• Hundreds of National Guard officers are arriving in Sacramento. More cities could follow depending on requests from mayors and other leaders, according to Gov. Gavin Newsom. Sacramento Bee
  • Police in Oakland and Walnut Creek fired tear gas on protesters. “The tear gas in Oakland came after the conclusion of a large peaceful march that included speeches outside City Hall.” San Francisco Chronicle
  • “It is heartening.” Long Beach has been overwhelmed by volunteers helping to clean up after looting. Los Angeles Times

And now, here’s what else is happening across California:

L.A. STORIES

USC cut ties with a prominent booster who tweeted that protesters and looters “should be shot.” USC took swift action in distancing itself from a prominent booster and season-ticket holder, revoking her season tickets and Trojan Athletic Fund membership on Monday after a string of “abhorrent and blatantly racist tweets” were brought to light in the wake of the weekend’s mass protests over the death of George Floyd. Los Angeles Times

Hollywood union officials and studio executives recommended new safety protocols for resuming film and TV productions in a report to the governors of California and New York. The recommendations, contained in a white paper, were from a labor-management safety task force, comprising the International Alliance of Theatrical Stage Employees, the Teamsters, SAG-AFTRA, Directors Guild of America and Alliance of Motion Picture and Television Producers, among others. Los Angeles Times

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IMMIGRATION AND THE BORDER

Thousands of immigrants are stuck in ICE centers. Getting out depends on the judge. Los Angeles Times

POLITICS AND GOVERNMENT

California state government offices will remain closed Tuesday amid the protests. Offices in West Sacramento also will remain closed, along with those in all of Los Angeles County, nine Bay Area counties and San Diego County, according to a release. Sacramento Bee

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California’s schools chief vows to address bias: California Supt. of Public Instruction Tony Thurmond said he is “haunted by the sound” of Floyd’s voice “begging to breathe, begging for life” and vowed to initiate a greater focus on teaching about implicit bias in California classrooms. Los Angeles Times

Former and potentially future Rep. Darrell Issa, who is suing Gov. Gavin Newsom for his all-mail ballot move, reportedly voted absentee 16 times in the past 20 years. Times of San Diego

CRIME AND COURTS

Scott Peterson’s appeal for a new trial will be heard Tuesday by the California Supreme Court. The hearing comes more than 15 years after Peterson was found guilty in the murder of his wife, Laci, and their unborn son. Modesto Bee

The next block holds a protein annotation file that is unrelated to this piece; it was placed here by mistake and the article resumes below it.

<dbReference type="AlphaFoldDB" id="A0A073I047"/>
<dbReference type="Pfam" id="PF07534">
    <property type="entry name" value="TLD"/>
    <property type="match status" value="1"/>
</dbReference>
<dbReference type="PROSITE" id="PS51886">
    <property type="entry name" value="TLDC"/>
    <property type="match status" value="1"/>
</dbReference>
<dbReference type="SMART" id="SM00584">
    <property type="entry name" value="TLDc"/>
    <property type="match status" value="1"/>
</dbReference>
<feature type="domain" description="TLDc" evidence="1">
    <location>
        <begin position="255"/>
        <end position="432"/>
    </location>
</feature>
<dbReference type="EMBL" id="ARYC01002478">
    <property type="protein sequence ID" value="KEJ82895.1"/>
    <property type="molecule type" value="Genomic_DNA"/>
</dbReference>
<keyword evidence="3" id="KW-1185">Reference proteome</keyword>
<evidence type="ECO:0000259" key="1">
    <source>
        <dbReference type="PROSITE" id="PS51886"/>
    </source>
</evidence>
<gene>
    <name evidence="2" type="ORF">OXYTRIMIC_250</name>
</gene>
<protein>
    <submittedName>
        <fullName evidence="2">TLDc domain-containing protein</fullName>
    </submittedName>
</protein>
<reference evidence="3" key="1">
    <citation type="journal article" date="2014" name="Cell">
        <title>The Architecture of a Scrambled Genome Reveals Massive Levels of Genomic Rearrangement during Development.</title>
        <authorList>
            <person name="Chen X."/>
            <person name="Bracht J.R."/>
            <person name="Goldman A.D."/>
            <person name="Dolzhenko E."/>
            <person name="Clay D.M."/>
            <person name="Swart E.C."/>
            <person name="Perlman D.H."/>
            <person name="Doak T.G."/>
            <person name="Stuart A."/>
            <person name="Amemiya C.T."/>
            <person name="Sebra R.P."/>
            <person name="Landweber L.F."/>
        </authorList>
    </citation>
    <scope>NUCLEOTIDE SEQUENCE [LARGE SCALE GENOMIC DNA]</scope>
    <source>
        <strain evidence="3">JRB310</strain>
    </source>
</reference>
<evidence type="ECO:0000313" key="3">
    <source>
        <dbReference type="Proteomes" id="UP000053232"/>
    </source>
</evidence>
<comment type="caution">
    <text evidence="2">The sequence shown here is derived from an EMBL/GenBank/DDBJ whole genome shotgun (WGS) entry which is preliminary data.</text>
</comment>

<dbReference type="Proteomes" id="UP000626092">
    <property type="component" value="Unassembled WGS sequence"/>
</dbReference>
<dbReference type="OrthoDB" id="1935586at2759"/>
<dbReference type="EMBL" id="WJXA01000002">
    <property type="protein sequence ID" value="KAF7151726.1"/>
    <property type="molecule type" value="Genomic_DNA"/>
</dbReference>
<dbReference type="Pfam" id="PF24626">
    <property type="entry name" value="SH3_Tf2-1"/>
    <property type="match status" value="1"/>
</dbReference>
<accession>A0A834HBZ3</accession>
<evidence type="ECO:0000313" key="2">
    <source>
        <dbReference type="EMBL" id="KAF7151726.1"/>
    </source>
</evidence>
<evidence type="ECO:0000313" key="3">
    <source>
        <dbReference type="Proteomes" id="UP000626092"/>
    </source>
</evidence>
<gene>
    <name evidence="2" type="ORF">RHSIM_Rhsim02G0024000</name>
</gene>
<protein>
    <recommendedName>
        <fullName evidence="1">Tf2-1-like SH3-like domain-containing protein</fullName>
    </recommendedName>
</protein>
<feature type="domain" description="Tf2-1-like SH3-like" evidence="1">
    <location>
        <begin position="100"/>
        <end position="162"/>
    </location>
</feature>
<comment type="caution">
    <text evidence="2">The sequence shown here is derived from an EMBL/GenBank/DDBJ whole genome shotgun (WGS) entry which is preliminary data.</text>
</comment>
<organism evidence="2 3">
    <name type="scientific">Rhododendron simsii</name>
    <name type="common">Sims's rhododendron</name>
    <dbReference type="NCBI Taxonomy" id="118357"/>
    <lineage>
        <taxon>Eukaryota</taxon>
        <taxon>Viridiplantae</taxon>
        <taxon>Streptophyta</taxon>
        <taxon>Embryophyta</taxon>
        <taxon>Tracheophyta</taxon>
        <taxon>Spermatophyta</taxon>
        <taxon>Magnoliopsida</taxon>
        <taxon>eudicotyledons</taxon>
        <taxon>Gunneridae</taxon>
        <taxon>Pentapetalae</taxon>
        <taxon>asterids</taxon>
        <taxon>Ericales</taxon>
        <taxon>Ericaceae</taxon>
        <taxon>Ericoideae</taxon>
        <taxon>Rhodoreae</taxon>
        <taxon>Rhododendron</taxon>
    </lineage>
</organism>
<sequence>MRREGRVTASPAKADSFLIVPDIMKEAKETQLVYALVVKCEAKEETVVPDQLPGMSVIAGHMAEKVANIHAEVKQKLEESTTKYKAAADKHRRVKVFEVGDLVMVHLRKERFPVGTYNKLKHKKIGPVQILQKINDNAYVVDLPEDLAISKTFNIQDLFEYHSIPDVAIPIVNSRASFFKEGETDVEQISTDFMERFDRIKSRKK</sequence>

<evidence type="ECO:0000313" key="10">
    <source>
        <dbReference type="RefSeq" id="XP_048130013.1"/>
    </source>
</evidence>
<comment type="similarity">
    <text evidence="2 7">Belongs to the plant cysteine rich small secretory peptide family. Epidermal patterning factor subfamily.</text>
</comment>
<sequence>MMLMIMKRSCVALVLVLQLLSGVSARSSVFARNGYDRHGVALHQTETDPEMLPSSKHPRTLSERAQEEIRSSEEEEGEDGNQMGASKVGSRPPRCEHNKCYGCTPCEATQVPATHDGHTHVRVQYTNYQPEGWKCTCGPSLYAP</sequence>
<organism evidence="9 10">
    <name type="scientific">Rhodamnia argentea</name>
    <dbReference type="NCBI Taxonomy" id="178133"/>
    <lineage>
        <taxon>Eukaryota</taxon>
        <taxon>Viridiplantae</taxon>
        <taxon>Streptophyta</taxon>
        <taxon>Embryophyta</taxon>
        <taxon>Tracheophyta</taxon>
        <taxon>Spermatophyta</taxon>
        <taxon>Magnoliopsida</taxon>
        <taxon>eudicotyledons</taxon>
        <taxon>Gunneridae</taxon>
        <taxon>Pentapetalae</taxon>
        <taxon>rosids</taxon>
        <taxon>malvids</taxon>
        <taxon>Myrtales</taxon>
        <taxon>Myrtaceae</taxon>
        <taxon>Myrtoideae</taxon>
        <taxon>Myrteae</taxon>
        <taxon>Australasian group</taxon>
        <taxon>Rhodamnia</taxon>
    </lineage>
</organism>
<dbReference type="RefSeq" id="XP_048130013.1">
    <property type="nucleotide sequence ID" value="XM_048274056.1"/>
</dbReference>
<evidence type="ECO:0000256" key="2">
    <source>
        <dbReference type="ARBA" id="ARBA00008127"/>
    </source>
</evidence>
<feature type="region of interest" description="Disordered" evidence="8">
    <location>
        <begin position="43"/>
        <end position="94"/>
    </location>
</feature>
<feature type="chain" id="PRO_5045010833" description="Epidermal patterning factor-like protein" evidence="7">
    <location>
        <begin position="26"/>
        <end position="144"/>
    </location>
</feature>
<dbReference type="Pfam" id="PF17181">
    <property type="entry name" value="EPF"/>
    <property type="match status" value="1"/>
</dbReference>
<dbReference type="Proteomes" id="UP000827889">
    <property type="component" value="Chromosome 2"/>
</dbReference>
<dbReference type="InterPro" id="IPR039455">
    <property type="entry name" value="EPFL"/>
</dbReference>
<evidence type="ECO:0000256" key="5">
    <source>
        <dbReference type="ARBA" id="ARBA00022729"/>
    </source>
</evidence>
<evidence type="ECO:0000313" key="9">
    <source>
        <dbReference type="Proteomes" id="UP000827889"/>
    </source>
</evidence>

HEALTH AND THE ENVIRONMENT

Kings County in the Central Valley reported another large surge of positive results for the coronavirus, again driven by the outbreak at Avenal State Prison. Fresno Bee

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CALIFORNIA CULTURE

Residents in many of the state’s rugged northern counties, from the Del Norte coast to the Sierra foothills, are largely watching the pandemic unfold from afar. But their remoteness hasn’t spared them from the economic fallout of the shutdown. Los Angeles Times

Elizabeth Poston, owner of Living Outdoors Landscapes, waters plants on Main Street in Grass Valley.
(Mel Melcon / Los Angeles Times)

Lassen County, the first California county to backpedal on its reopening plan, has reversed itself again. The northeastern California county decided to allow dining in restaurants and shopping in stores after determining it had successfully mitigated its first small outbreak of COVID-19 cases. Redding Record Searchlight

“We have never seen anything like it.” San Francisco and Silicon Valley rents have tumbled amid the economic downturn. San Francisco Chronicle

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Mark Zuckerberg is facing a backlash from within Facebook after several senior employees publicly criticized the chief executive for refusing to take action over posts by President Trump that Twitter censured last week for “glorifying violence.” Los Angeles Times

A poem to start your Tuesday: “Pulled Over in Short Hills, NJ, 8:00 AM” by Ross Gay. Poetry Foundation

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CALIFORNIA ALMANAC

Los Angeles: cloudy, 84. San Diego: partly sunny, 75. San Francisco: sunny, 75. San Jose: sunny, 93. Fresno: sunny, 98. Sacramento: sunny, 100. More weather is here.

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AND FINALLY

Today’s California memory comes from Dave Sweeney:

I was born in Hollywood in 1936. By the time I was 7, I had become accustomed to our phone ringing at all times, day and night. My dad was a salesman and was listed in the directory. The L.A. Angels farm club of the Chicago Cubs was managed by a man with the same name (one of three at that time). He was NOT listed. Busiest time was when the bars closed and his “fans” decided he needed their advice. Happy when he got fired.

If you have a memory or story about the Golden State, share it with us. (Please keep your story to 100 words.)

Please let us know what we can do to make this newsletter more useful to you. Send comments, complaints, ideas and unrelated book recommendations to Julia Wick. Follow her on Twitter @Sherlyholmes.